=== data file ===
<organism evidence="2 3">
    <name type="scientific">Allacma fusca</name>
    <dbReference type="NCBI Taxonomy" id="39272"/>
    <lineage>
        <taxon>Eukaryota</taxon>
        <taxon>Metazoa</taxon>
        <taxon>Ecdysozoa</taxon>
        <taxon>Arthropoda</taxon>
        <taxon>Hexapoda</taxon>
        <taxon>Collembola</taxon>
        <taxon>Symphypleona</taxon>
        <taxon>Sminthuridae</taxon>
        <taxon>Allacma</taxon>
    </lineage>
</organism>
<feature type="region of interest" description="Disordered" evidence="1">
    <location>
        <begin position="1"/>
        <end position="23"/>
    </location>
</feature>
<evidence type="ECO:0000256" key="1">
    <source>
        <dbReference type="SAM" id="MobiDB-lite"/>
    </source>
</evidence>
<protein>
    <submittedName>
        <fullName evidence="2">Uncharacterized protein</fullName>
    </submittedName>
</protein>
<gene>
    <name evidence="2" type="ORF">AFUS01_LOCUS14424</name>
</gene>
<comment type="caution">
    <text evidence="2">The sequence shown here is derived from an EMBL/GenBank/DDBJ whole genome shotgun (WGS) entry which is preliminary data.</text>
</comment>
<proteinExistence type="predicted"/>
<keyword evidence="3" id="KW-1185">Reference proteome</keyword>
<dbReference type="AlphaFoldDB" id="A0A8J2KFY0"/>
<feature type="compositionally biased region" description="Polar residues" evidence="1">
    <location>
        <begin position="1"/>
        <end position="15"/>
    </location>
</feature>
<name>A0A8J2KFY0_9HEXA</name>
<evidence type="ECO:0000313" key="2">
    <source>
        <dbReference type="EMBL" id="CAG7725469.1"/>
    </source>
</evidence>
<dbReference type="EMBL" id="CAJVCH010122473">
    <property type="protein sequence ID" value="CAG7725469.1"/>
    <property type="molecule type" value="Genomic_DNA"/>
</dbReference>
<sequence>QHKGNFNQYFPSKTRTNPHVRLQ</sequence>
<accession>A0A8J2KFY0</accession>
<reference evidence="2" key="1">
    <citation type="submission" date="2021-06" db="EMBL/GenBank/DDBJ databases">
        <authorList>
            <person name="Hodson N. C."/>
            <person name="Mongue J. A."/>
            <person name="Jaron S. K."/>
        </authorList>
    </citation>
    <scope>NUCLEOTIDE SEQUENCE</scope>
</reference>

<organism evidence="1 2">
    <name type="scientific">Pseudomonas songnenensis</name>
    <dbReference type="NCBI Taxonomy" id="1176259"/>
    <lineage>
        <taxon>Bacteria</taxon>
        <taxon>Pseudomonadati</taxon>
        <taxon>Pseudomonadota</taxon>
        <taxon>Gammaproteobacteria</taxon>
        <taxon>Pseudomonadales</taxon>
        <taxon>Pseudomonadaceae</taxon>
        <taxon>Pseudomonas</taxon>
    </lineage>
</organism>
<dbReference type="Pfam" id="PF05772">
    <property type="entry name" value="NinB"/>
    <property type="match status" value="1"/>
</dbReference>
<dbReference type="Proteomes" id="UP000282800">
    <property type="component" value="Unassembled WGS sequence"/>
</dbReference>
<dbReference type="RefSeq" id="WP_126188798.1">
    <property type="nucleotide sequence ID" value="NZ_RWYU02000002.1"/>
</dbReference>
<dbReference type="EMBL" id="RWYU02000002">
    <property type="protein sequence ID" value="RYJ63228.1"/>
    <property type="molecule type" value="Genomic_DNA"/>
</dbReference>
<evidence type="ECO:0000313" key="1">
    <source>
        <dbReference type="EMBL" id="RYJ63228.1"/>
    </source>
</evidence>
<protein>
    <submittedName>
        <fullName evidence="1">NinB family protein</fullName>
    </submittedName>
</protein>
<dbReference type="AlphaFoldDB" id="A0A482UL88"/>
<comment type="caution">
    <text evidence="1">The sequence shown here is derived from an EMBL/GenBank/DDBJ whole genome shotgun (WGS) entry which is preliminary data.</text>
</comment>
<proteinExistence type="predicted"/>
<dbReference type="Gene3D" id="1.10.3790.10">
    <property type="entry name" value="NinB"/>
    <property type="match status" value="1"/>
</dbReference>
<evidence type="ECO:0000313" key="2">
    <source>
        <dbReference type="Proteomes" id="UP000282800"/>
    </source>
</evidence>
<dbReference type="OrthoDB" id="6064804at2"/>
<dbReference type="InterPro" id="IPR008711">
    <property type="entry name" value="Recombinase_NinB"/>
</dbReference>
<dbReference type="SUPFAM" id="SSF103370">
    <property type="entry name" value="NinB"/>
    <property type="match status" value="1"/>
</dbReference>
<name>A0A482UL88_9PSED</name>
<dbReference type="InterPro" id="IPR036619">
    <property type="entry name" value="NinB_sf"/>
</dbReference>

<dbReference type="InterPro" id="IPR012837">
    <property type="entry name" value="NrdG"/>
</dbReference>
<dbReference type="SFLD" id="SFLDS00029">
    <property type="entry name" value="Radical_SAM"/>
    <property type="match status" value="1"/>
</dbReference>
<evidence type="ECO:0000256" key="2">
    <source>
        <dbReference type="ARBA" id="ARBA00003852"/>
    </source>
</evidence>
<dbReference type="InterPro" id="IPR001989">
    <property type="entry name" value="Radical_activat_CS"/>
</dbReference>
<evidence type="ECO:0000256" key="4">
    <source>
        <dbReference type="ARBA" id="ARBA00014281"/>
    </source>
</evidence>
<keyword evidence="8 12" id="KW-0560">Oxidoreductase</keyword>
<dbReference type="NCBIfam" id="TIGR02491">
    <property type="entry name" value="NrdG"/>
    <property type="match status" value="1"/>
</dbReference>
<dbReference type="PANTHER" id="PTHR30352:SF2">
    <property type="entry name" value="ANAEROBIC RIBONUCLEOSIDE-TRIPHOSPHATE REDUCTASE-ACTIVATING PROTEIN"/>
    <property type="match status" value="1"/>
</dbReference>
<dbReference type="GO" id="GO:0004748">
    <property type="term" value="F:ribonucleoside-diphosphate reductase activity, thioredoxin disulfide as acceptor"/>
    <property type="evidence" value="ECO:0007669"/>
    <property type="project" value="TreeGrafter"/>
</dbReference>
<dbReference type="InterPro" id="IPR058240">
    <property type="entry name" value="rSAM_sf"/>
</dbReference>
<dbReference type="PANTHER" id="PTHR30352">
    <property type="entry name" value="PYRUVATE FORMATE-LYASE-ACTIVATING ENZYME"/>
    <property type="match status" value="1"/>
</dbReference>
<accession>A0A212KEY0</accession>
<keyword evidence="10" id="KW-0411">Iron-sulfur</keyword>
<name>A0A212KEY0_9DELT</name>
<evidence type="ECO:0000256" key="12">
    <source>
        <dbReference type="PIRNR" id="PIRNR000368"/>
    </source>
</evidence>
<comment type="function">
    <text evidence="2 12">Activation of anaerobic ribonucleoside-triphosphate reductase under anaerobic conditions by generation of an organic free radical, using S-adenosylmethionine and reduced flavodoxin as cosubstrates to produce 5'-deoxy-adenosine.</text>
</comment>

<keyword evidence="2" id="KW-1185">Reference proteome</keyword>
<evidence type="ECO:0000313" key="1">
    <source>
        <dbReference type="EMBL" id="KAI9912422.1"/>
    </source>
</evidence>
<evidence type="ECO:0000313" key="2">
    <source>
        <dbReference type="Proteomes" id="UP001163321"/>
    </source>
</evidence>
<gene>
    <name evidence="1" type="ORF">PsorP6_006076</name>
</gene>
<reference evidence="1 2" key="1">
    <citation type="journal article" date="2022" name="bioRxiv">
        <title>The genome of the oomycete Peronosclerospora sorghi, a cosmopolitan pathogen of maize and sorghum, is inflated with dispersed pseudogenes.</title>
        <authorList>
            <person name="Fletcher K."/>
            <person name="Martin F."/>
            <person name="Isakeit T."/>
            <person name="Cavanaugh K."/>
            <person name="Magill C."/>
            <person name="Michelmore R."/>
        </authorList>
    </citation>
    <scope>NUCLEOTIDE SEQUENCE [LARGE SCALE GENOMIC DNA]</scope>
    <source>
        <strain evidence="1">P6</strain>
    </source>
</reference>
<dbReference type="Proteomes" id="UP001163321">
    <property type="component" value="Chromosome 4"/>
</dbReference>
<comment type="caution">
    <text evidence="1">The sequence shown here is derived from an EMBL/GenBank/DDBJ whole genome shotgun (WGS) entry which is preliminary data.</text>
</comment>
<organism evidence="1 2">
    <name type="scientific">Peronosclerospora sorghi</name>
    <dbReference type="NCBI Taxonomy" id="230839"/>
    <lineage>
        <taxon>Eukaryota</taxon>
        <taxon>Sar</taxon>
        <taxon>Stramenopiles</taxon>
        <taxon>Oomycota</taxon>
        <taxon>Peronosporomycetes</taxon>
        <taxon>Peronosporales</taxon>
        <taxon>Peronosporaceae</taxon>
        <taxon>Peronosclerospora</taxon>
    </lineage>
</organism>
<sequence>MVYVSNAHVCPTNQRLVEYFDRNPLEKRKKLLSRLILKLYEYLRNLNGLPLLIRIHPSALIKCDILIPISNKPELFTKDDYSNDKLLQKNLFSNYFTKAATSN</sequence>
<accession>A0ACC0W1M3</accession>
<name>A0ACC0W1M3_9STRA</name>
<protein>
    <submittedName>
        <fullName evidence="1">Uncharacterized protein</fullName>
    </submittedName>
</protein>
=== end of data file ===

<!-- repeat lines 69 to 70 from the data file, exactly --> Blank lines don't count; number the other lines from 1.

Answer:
<organism evidence="1 2">
    <name type="scientific">Pseudomonas songnenensis</name>